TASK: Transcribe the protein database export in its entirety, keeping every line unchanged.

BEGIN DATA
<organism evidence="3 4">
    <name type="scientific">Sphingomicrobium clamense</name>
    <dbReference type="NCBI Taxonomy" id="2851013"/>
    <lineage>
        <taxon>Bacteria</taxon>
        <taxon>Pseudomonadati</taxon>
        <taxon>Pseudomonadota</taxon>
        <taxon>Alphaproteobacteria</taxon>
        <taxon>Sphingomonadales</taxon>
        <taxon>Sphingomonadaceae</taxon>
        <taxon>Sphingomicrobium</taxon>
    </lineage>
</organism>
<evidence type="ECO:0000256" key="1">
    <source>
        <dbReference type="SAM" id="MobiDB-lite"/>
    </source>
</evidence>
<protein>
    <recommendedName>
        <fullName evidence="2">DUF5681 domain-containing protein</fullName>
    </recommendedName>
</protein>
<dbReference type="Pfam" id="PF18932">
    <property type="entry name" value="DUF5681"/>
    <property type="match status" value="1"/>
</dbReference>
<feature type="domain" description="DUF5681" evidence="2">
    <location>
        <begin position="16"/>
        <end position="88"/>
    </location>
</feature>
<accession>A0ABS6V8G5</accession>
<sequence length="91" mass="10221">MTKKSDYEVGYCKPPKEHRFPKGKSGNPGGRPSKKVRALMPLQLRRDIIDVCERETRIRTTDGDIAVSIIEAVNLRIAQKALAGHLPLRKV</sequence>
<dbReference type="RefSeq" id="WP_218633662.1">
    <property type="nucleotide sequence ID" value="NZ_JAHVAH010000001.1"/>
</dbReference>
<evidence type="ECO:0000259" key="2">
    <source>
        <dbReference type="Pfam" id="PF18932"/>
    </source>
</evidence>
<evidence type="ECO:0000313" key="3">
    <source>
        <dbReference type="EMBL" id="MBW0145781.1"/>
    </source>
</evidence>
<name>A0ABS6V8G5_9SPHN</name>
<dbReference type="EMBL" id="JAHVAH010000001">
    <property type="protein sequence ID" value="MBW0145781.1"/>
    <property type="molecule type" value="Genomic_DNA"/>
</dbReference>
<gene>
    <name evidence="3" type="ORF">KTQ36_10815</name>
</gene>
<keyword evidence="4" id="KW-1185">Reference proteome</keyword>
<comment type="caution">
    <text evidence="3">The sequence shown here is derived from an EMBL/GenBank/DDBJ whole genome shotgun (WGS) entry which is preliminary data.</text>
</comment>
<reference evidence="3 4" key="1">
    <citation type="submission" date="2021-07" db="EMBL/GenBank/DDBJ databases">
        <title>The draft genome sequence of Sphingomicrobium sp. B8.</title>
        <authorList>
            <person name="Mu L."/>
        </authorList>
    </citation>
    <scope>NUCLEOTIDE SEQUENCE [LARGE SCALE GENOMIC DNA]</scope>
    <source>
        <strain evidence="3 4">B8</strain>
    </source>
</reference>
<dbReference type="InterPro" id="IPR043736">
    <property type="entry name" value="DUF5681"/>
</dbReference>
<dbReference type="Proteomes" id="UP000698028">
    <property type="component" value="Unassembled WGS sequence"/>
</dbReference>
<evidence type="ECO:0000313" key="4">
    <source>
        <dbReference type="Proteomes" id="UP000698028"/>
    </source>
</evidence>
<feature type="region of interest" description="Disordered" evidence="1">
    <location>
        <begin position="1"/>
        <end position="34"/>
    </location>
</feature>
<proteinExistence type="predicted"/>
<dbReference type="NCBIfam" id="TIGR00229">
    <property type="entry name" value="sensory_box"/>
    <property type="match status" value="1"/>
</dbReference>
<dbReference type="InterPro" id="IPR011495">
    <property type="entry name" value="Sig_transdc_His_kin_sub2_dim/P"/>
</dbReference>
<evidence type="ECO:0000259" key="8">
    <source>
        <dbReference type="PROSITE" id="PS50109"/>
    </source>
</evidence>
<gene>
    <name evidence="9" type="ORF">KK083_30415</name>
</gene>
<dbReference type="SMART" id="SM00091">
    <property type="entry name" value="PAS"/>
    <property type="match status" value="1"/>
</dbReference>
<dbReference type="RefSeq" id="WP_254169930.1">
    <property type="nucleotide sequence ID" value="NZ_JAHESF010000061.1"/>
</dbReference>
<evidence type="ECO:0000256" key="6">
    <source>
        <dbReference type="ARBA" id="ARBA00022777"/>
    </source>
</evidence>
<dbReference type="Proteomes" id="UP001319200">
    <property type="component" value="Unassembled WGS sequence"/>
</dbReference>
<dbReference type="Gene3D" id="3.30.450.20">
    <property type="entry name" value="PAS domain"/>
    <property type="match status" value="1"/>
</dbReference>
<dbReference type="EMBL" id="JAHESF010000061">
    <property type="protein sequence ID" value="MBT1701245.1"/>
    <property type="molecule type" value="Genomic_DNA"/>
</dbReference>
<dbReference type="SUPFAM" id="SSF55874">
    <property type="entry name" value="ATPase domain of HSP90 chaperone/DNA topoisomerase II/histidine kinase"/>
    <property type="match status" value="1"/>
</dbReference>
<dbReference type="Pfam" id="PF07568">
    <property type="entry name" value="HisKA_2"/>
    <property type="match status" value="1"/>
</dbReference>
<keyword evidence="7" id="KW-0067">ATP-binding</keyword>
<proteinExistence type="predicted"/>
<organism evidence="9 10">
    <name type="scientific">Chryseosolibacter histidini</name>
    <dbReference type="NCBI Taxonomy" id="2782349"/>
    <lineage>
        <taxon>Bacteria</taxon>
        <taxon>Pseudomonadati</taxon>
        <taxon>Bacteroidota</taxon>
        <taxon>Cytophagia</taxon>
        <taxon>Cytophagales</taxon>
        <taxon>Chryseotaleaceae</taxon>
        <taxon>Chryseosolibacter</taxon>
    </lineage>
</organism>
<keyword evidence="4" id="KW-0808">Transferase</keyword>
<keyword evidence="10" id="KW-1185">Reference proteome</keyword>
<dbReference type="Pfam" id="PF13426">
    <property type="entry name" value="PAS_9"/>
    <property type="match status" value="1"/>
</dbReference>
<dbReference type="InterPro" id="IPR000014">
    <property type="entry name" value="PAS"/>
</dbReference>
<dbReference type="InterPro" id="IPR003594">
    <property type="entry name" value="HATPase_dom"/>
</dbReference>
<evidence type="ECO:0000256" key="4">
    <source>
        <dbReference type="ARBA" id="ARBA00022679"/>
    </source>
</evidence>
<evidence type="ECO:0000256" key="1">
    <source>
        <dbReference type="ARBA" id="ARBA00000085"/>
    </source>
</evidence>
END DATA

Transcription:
<organism evidence="3 4">
    <name type="scientific">Sphingomicrobium clamense</name>
    <dbReference type="NCBI Taxonomy" id="2851013"/>
    <lineage>
        <taxon>Bacteria</taxon>
        <taxon>Pseudomonadati</taxon>
        <taxon>Pseudomonadota</taxon>
        <taxon>Alphaproteobacteria</taxon>
        <taxon>Sphingomonadales</taxon>
        <taxon>Sphingomonadaceae</taxon>
        <taxon>Sphingomicrobium</taxon>
    </lineage>
</organism>
<evidence type="ECO:0000256" key="1">
    <source>
        <dbReference type="SAM" id="MobiDB-lite"/>
    </source>
</evidence>
<protein>
    <recommendedName>
        <fullName evidence="2">DUF5681 domain-containing protein</fullName>
    </recommendedName>
</protein>
<dbReference type="Pfam" id="PF18932">
    <property type="entry name" value="DUF5681"/>
    <property type="match status" value="1"/>
</dbReference>
<feature type="domain" description="DUF5681" evidence="2">
    <location>
        <begin position="16"/>
        <end position="88"/>
    </location>
</feature>
<accession>A0ABS6V8G5</accession>
<sequence length="91" mass="10221">MTKKSDYEVGYCKPPKEHRFPKGKSGNPGGRPSKKVRALMPLQLRRDIIDVCERETRIRTTDGDIAVSIIEAVNLRIAQKALAGHLPLRKV</sequence>
<dbReference type="RefSeq" id="WP_218633662.1">
    <property type="nucleotide sequence ID" value="NZ_JAHVAH010000001.1"/>
</dbReference>
<evidence type="ECO:0000259" key="2">
    <source>
        <dbReference type="Pfam" id="PF18932"/>
    </source>
</evidence>
<evidence type="ECO:0000313" key="3">
    <source>
        <dbReference type="EMBL" id="MBW0145781.1"/>
    </source>
</evidence>
<name>A0ABS6V8G5_9SPHN</name>
<dbReference type="EMBL" id="JAHVAH010000001">
    <property type="protein sequence ID" value="MBW0145781.1"/>
    <property type="molecule type" value="Genomic_DNA"/>
</dbReference>
<gene>
    <name evidence="3" type="ORF">KTQ36_10815</name>
</gene>
<keyword evidence="4" id="KW-1185">Reference proteome</keyword>
<comment type="caution">
    <text evidence="3">The sequence shown here is derived from an EMBL/GenBank/DDBJ whole genome shotgun (WGS) entry which is preliminary data.</text>
</comment>
<reference evidence="3 4" key="1">
    <citation type="submission" date="2021-07" db="EMBL/GenBank/DDBJ databases">
        <title>The draft genome sequence of Sphingomicrobium sp. B8.</title>
        <authorList>
            <person name="Mu L."/>
        </authorList>
    </citation>
    <scope>NUCLEOTIDE SEQUENCE [LARGE SCALE GENOMIC DNA]</scope>
    <source>
        <strain evidence="3 4">B8</strain>
    </source>
</reference>
<dbReference type="InterPro" id="IPR043736">
    <property type="entry name" value="DUF5681"/>
</dbReference>
<dbReference type="Proteomes" id="UP000698028">
    <property type="component" value="Unassembled WGS sequence"/>
</dbReference>
<evidence type="ECO:0000313" key="4">
    <source>
        <dbReference type="Proteomes" id="UP000698028"/>
    </source>
</evidence>
<feature type="region of interest" description="Disordered" evidence="1">
    <location>
        <begin position="1"/>
        <end position="34"/>
    </location>
</feature>
<proteinExistence type="predicted"/>
<dbReference type="NCBIfam" id="TIGR00229">
    <property type="entry name" value="sensory_box"/>
    <property type="match status" value="1"/>
</dbReference>
<dbReference type="InterPro" id="IPR011495">
    <property type="entry name" value="Sig_transdc_His_kin_sub2_dim/P"/>
</dbReference>
<evidence type="ECO:0000259" key="8">
    <source>
        <dbReference type="PROSITE" id="PS50109"/>
    </source>
</evidence>
<gene>
    <name evidence="9" type="ORF">KK083_30415</name>
</gene>
<dbReference type="SMART" id="SM00091">
    <property type="entry name" value="PAS"/>
    <property type="match status" value="1"/>
</dbReference>
<dbReference type="RefSeq" id="WP_254169930.1">
    <property type="nucleotide sequence ID" value="NZ_JAHESF010000061.1"/>
</dbReference>
<evidence type="ECO:0000256" key="6">
    <source>
        <dbReference type="ARBA" id="ARBA00022777"/>
    </source>
</evidence>
<dbReference type="Proteomes" id="UP001319200">
    <property type="component" value="Unassembled WGS sequence"/>
</dbReference>
<dbReference type="Gene3D" id="3.30.450.20">
    <property type="entry name" value="PAS domain"/>
    <property type="match status" value="1"/>
</dbReference>
<dbReference type="EMBL" id="JAHESF010000061">
    <property type="protein sequence ID" value="MBT1701245.1"/>
    <property type="molecule type" value="Genomic_DNA"/>
</dbReference>
<dbReference type="SUPFAM" id="SSF55874">
    <property type="entry name" value="ATPase domain of HSP90 chaperone/DNA topoisomerase II/histidine kinase"/>
    <property type="match status" value="1"/>
</dbReference>
<dbReference type="Pfam" id="PF07568">
    <property type="entry name" value="HisKA_2"/>
    <property type="match status" value="1"/>
</dbReference>
<keyword evidence="7" id="KW-0067">ATP-binding</keyword>
<proteinExistence type="predicted"/>
<organism evidence="9 10">
    <name type="scientific">Chryseosolibacter histidini</name>
    <dbReference type="NCBI Taxonomy" id="2782349"/>
    <lineage>
        <taxon>Bacteria</taxon>
        <taxon>Pseudomonadati</taxon>
        <taxon>Bacteroidota</taxon>
        <taxon>Cytophagia</taxon>
        <taxon>Cytophagales</taxon>
        <taxon>Chryseotaleaceae</taxon>
        <taxon>Chryseosolibacter</taxon>
    </lineage>
</organism>
<keyword evidence="4" id="KW-0808">Transferase</keyword>
<keyword evidence="10" id="KW-1185">Reference proteome</keyword>
<dbReference type="Pfam" id="PF13426">
    <property type="entry name" value="PAS_9"/>
    <property type="match status" value="1"/>
</dbReference>
<dbReference type="InterPro" id="IPR000014">
    <property type="entry name" value="PAS"/>
</dbReference>
<dbReference type="InterPro" id="IPR003594">
    <property type="entry name" value="HATPase_dom"/>
</dbReference>
<evidence type="ECO:0000256" key="4">
    <source>
        <dbReference type="ARBA" id="ARBA00022679"/>
    </source>
</evidence>
<evidence type="ECO:0000256" key="1">
    <source>
        <dbReference type="ARBA" id="ARBA00000085"/>
    </source>
</evidence>